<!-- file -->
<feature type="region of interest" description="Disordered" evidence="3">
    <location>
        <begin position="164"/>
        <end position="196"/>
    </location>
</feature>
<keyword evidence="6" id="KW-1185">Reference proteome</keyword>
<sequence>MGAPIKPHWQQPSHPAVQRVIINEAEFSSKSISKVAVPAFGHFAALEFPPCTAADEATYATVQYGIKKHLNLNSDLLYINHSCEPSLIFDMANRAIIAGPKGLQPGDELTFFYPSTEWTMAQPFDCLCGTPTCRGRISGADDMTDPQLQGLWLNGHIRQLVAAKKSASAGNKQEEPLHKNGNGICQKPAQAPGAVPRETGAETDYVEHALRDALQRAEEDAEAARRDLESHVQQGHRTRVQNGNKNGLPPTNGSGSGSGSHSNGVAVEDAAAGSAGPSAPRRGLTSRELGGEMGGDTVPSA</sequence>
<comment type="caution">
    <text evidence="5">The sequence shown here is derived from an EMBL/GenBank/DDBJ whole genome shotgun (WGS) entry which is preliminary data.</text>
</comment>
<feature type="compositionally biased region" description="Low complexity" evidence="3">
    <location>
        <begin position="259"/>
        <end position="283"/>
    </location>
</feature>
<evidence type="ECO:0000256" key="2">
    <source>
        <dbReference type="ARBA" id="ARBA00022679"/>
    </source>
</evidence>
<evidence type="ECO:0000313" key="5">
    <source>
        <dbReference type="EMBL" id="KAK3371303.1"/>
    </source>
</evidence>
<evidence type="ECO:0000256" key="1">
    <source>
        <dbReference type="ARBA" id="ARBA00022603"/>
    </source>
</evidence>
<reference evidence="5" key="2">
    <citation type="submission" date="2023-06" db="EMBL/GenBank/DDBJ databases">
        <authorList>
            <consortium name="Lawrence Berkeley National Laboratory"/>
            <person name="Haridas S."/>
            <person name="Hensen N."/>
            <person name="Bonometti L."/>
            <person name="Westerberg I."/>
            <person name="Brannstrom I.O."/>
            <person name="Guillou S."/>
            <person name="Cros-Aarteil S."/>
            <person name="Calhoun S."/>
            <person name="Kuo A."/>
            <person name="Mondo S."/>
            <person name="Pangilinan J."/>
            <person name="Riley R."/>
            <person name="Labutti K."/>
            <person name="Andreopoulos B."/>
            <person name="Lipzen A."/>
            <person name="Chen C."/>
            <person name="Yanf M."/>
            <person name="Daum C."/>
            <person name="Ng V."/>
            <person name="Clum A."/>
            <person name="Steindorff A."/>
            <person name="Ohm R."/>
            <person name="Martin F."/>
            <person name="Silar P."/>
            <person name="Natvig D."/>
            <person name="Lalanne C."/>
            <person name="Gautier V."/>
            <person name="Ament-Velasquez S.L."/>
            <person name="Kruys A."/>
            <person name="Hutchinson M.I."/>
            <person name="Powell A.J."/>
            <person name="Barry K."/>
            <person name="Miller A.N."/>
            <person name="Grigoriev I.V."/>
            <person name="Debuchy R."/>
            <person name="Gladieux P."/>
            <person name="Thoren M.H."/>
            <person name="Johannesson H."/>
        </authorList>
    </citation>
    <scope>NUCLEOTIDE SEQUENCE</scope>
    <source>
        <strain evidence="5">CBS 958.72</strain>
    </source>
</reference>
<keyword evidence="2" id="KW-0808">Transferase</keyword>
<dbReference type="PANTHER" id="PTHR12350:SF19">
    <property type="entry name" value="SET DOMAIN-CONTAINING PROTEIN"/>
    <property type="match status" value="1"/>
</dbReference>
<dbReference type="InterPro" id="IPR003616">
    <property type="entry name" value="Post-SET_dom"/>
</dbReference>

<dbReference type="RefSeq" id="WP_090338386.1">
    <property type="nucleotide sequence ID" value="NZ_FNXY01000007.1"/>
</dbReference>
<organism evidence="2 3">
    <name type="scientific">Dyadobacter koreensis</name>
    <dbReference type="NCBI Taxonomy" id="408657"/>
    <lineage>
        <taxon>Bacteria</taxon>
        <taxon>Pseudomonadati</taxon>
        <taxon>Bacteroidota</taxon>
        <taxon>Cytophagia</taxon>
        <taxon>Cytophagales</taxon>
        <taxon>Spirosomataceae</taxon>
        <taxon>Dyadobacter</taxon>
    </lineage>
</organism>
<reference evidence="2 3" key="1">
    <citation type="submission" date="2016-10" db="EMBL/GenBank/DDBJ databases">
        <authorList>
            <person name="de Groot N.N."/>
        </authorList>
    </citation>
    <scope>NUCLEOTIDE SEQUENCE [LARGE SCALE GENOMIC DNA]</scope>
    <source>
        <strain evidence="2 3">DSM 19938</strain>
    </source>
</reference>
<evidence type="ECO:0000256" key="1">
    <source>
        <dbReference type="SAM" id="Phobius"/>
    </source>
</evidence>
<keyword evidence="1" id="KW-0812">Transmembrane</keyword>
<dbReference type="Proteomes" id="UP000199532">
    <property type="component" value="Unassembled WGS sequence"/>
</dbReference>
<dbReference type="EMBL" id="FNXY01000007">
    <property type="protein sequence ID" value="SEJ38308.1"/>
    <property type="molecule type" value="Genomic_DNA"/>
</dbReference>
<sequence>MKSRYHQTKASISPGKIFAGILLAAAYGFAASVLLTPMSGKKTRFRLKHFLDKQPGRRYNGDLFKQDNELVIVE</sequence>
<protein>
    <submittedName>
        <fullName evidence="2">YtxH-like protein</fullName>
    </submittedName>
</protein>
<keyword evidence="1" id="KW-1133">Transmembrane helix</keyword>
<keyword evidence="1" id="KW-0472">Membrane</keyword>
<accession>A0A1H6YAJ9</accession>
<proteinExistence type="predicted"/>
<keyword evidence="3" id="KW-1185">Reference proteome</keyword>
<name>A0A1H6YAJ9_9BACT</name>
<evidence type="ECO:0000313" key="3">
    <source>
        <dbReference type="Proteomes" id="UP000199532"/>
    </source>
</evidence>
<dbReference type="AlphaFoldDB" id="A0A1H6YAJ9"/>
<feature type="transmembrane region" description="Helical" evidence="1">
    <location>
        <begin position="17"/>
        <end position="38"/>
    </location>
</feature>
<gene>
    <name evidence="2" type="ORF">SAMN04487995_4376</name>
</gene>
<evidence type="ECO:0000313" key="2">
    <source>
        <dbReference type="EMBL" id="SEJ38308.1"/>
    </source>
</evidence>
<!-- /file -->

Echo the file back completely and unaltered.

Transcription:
<feature type="region of interest" description="Disordered" evidence="3">
    <location>
        <begin position="164"/>
        <end position="196"/>
    </location>
</feature>
<keyword evidence="6" id="KW-1185">Reference proteome</keyword>
<sequence>MGAPIKPHWQQPSHPAVQRVIINEAEFSSKSISKVAVPAFGHFAALEFPPCTAADEATYATVQYGIKKHLNLNSDLLYINHSCEPSLIFDMANRAIIAGPKGLQPGDELTFFYPSTEWTMAQPFDCLCGTPTCRGRISGADDMTDPQLQGLWLNGHIRQLVAAKKSASAGNKQEEPLHKNGNGICQKPAQAPGAVPRETGAETDYVEHALRDALQRAEEDAEAARRDLESHVQQGHRTRVQNGNKNGLPPTNGSGSGSGSHSNGVAVEDAAAGSAGPSAPRRGLTSRELGGEMGGDTVPSA</sequence>
<comment type="caution">
    <text evidence="5">The sequence shown here is derived from an EMBL/GenBank/DDBJ whole genome shotgun (WGS) entry which is preliminary data.</text>
</comment>
<feature type="compositionally biased region" description="Low complexity" evidence="3">
    <location>
        <begin position="259"/>
        <end position="283"/>
    </location>
</feature>
<evidence type="ECO:0000256" key="2">
    <source>
        <dbReference type="ARBA" id="ARBA00022679"/>
    </source>
</evidence>
<evidence type="ECO:0000313" key="5">
    <source>
        <dbReference type="EMBL" id="KAK3371303.1"/>
    </source>
</evidence>
<evidence type="ECO:0000256" key="1">
    <source>
        <dbReference type="ARBA" id="ARBA00022603"/>
    </source>
</evidence>
<reference evidence="5" key="2">
    <citation type="submission" date="2023-06" db="EMBL/GenBank/DDBJ databases">
        <authorList>
            <consortium name="Lawrence Berkeley National Laboratory"/>
            <person name="Haridas S."/>
            <person name="Hensen N."/>
            <person name="Bonometti L."/>
            <person name="Westerberg I."/>
            <person name="Brannstrom I.O."/>
            <person name="Guillou S."/>
            <person name="Cros-Aarteil S."/>
            <person name="Calhoun S."/>
            <person name="Kuo A."/>
            <person name="Mondo S."/>
            <person name="Pangilinan J."/>
            <person name="Riley R."/>
            <person name="Labutti K."/>
            <person name="Andreopoulos B."/>
            <person name="Lipzen A."/>
            <person name="Chen C."/>
            <person name="Yanf M."/>
            <person name="Daum C."/>
            <person name="Ng V."/>
            <person name="Clum A."/>
            <person name="Steindorff A."/>
            <person name="Ohm R."/>
            <person name="Martin F."/>
            <person name="Silar P."/>
            <person name="Natvig D."/>
            <person name="Lalanne C."/>
            <person name="Gautier V."/>
            <person name="Ament-Velasquez S.L."/>
            <person name="Kruys A."/>
            <person name="Hutchinson M.I."/>
            <person name="Powell A.J."/>
            <person name="Barry K."/>
            <person name="Miller A.N."/>
            <person name="Grigoriev I.V."/>
            <person name="Debuchy R."/>
            <person name="Gladieux P."/>
            <person name="Thoren M.H."/>
            <person name="Johannesson H."/>
        </authorList>
    </citation>
    <scope>NUCLEOTIDE SEQUENCE</scope>
    <source>
        <strain evidence="5">CBS 958.72</strain>
    </source>
</reference>
<keyword evidence="2" id="KW-0808">Transferase</keyword>
<dbReference type="PANTHER" id="PTHR12350:SF19">
    <property type="entry name" value="SET DOMAIN-CONTAINING PROTEIN"/>
    <property type="match status" value="1"/>
</dbReference>
<dbReference type="InterPro" id="IPR003616">
    <property type="entry name" value="Post-SET_dom"/>
</dbReference>

<dbReference type="RefSeq" id="WP_090338386.1">
    <property type="nucleotide sequence ID" value="NZ_FNXY01000007.1"/>
</dbReference>
<organism evidence="2 3">
    <name type="scientific">Dyadobacter koreensis</name>
    <dbReference type="NCBI Taxonomy" id="408657"/>
    <lineage>
        <taxon>Bacteria</taxon>
        <taxon>Pseudomonadati</taxon>
        <taxon>Bacteroidota</taxon>
        <taxon>Cytophagia</taxon>
        <taxon>Cytophagales</taxon>
        <taxon>Spirosomataceae</taxon>
        <taxon>Dyadobacter</taxon>
    </lineage>
</organism>
<reference evidence="2 3" key="1">
    <citation type="submission" date="2016-10" db="EMBL/GenBank/DDBJ databases">
        <authorList>
            <person name="de Groot N.N."/>
        </authorList>
    </citation>
    <scope>NUCLEOTIDE SEQUENCE [LARGE SCALE GENOMIC DNA]</scope>
    <source>
        <strain evidence="2 3">DSM 19938</strain>
    </source>
</reference>
<evidence type="ECO:0000256" key="1">
    <source>
        <dbReference type="SAM" id="Phobius"/>
    </source>
</evidence>
<keyword evidence="1" id="KW-0812">Transmembrane</keyword>
<dbReference type="Proteomes" id="UP000199532">
    <property type="component" value="Unassembled WGS sequence"/>
</dbReference>
<dbReference type="EMBL" id="FNXY01000007">
    <property type="protein sequence ID" value="SEJ38308.1"/>
    <property type="molecule type" value="Genomic_DNA"/>
</dbReference>
<sequence>MKSRYHQTKASISPGKIFAGILLAAAYGFAASVLLTPMSGKKTRFRLKHFLDKQPGRRYNGDLFKQDNELVIVE</sequence>
<protein>
    <submittedName>
        <fullName evidence="2">YtxH-like protein</fullName>
    </submittedName>
</protein>
<keyword evidence="1" id="KW-1133">Transmembrane helix</keyword>
<keyword evidence="1" id="KW-0472">Membrane</keyword>
<accession>A0A1H6YAJ9</accession>
<proteinExistence type="predicted"/>
<keyword evidence="3" id="KW-1185">Reference proteome</keyword>
<name>A0A1H6YAJ9_9BACT</name>
<evidence type="ECO:0000313" key="3">
    <source>
        <dbReference type="Proteomes" id="UP000199532"/>
    </source>
</evidence>
<dbReference type="AlphaFoldDB" id="A0A1H6YAJ9"/>
<feature type="transmembrane region" description="Helical" evidence="1">
    <location>
        <begin position="17"/>
        <end position="38"/>
    </location>
</feature>
<gene>
    <name evidence="2" type="ORF">SAMN04487995_4376</name>
</gene>
<evidence type="ECO:0000313" key="2">
    <source>
        <dbReference type="EMBL" id="SEJ38308.1"/>
    </source>
</evidence>